Leadership in Sustainability

From YUPPIES to LOHAS – ESMT – The Need for Chief Sustainability Officers

FLI C.B. Bhattacharya ESMTby C.B. Bhattacharya, Full Professor and E.ON Chair in Corporate Responsibility,
ESMT European School of Management and Technology

Corporate Responsibility or CR means responsible corporate behavior going beyond immediate market interest. It includes humanitarian, social, and ecologically relevant activities. According to The Green Book of the European Commission defining a European framework for corporate social responsibility, we are looking at a basic concept for companies to voluntarily integrate social and environmental demands in their corporate activities and interrelation with their stakeholders. Occasionally, we also hear of a three-pillar system or a triple bottom line assessing a company’s financial as well as its social and ecological performance. The results may be retrieved from the annual Dow Jones Sustainability Index among others, a cooperation between the index providers Dow Jones, Stoxx Limited and SAM Group. Despite all voluntariness, CR is seldom a purely altruistic act. In more than one case it is driven by self-interest and meant to satisfy both internal and external stakeholders. In addition, companies react to the pressure exerted by CR affine customer circles. One of the consequences resulting from the CR discourse is clear: “business as usual” is no longer an option. No company can currently afford to be seen as part of a social problem. The skid of the BP shares losing one-fourth of their value clearly shows at least one of the financial consequences. BP’s image loss, as much as the impaired trust in the American regulator, will probably last as long as the environmental damage itself.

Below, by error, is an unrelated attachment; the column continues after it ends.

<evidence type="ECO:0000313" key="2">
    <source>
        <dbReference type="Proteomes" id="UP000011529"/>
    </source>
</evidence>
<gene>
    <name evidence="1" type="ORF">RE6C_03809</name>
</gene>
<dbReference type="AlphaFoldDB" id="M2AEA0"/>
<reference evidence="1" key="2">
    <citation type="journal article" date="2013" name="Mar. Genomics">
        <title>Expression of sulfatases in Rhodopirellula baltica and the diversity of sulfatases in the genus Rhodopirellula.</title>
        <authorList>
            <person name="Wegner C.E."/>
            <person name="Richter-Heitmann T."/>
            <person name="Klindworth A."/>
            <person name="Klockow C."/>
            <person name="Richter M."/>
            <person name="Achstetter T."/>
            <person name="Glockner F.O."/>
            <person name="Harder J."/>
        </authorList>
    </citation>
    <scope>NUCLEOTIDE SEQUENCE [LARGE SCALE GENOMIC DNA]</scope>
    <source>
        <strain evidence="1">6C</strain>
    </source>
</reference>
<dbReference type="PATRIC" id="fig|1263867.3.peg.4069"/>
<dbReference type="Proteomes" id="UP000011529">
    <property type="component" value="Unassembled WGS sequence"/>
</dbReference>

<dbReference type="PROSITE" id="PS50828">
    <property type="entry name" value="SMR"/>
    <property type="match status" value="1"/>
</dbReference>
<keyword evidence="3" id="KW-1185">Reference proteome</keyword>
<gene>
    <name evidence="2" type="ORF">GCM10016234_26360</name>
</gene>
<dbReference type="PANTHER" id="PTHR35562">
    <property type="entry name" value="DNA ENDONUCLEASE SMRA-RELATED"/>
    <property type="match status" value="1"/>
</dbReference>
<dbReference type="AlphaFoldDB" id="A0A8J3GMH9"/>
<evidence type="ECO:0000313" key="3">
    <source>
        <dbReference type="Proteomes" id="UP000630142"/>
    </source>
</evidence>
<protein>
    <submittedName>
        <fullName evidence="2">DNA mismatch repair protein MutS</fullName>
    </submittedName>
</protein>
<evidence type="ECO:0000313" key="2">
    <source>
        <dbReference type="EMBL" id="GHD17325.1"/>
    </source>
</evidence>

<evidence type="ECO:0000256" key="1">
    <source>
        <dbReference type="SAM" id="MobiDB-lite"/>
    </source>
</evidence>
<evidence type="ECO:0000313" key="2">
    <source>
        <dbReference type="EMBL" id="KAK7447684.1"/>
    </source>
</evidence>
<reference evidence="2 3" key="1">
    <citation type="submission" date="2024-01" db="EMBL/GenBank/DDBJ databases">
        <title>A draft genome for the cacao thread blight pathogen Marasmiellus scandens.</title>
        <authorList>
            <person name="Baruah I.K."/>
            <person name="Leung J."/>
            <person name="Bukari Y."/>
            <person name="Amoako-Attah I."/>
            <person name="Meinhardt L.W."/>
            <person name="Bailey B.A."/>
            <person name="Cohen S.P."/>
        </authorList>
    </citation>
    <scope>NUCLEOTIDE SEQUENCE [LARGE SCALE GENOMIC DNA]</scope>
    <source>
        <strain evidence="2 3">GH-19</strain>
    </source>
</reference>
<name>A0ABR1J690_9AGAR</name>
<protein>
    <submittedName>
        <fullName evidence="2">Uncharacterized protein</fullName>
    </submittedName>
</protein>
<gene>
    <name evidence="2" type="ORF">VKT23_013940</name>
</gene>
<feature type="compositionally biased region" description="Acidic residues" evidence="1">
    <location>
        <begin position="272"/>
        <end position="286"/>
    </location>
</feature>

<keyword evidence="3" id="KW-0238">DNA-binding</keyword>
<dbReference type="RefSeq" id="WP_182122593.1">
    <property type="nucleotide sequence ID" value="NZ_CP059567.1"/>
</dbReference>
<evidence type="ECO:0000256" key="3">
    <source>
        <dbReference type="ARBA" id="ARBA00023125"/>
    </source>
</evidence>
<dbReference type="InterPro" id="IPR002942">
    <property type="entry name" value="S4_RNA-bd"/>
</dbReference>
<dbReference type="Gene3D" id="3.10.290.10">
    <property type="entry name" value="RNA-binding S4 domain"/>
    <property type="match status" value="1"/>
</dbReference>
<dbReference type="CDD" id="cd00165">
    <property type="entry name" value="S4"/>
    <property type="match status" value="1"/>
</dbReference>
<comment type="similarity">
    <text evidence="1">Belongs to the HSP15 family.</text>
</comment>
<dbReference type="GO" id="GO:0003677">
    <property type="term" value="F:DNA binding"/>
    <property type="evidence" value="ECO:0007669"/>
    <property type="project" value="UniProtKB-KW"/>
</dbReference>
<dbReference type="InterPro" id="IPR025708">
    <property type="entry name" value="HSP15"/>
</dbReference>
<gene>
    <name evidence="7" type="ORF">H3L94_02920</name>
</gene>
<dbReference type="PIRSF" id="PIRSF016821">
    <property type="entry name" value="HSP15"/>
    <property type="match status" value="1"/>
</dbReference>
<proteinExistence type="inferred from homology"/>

In this context, we only have to remember the spectacular disasters of the last decades: the ruined reputation of Sandoz AG after the major fire in 1986 and the subsequent contagion of the Rhine from Karlsruhe up to the Dutch border; the oil spill of the Exxon Valdez in 1989, which cost Exxon a compensation of 287m USD and led to an irreparably damaged reputation; or the oil storage and tanker loading buoy Brent Spar of Shell UK, which was disposed of far too late on land rather than in the North Sea, as the media campaign and the Greenpeace activists had, by then, already influenced public opinion against the oil company.